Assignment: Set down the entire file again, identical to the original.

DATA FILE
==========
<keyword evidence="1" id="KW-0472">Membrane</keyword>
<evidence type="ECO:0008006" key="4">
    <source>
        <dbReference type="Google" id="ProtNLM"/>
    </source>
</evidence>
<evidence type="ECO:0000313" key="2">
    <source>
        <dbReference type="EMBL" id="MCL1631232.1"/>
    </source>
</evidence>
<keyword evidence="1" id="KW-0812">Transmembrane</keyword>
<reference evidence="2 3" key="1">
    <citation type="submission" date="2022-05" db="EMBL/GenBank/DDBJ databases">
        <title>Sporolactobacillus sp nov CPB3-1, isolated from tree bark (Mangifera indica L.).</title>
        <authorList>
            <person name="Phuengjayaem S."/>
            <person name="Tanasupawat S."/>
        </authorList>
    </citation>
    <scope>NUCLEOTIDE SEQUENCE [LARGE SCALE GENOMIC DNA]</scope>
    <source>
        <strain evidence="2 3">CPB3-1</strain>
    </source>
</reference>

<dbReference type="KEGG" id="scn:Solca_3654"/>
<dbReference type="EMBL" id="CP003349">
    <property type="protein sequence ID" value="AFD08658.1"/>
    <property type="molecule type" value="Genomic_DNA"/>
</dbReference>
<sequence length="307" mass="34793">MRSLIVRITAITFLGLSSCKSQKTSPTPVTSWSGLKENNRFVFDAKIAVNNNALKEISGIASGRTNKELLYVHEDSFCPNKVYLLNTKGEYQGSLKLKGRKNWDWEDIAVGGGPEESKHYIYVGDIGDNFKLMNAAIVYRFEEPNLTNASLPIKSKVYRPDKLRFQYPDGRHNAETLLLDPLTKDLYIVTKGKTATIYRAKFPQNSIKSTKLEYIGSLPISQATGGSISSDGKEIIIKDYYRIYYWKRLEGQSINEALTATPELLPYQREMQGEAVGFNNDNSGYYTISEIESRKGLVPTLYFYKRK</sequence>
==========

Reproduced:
<keyword evidence="1" id="KW-0472">Membrane</keyword>
<evidence type="ECO:0008006" key="4">
    <source>
        <dbReference type="Google" id="ProtNLM"/>
    </source>
</evidence>
<evidence type="ECO:0000313" key="2">
    <source>
        <dbReference type="EMBL" id="MCL1631232.1"/>
    </source>
</evidence>
<keyword evidence="1" id="KW-0812">Transmembrane</keyword>
<reference evidence="2 3" key="1">
    <citation type="submission" date="2022-05" db="EMBL/GenBank/DDBJ databases">
        <title>Sporolactobacillus sp nov CPB3-1, isolated from tree bark (Mangifera indica L.).</title>
        <authorList>
            <person name="Phuengjayaem S."/>
            <person name="Tanasupawat S."/>
        </authorList>
    </citation>
    <scope>NUCLEOTIDE SEQUENCE [LARGE SCALE GENOMIC DNA]</scope>
    <source>
        <strain evidence="2 3">CPB3-1</strain>
    </source>
</reference>

<dbReference type="KEGG" id="scn:Solca_3654"/>
<dbReference type="EMBL" id="CP003349">
    <property type="protein sequence ID" value="AFD08658.1"/>
    <property type="molecule type" value="Genomic_DNA"/>
</dbReference>
<sequence length="307" mass="34793">MRSLIVRITAITFLGLSSCKSQKTSPTPVTSWSGLKENNRFVFDAKIAVNNNALKEISGIASGRTNKELLYVHEDSFCPNKVYLLNTKGEYQGSLKLKGRKNWDWEDIAVGGGPEESKHYIYVGDIGDNFKLMNAAIVYRFEEPNLTNASLPIKSKVYRPDKLRFQYPDGRHNAETLLLDPLTKDLYIVTKGKTATIYRAKFPQNSIKSTKLEYIGSLPISQATGGSISSDGKEIIIKDYYRIYYWKRLEGQSINEALTATPELLPYQREMQGEAVGFNNDNSGYYTISEIESRKGLVPTLYFYKRK</sequence>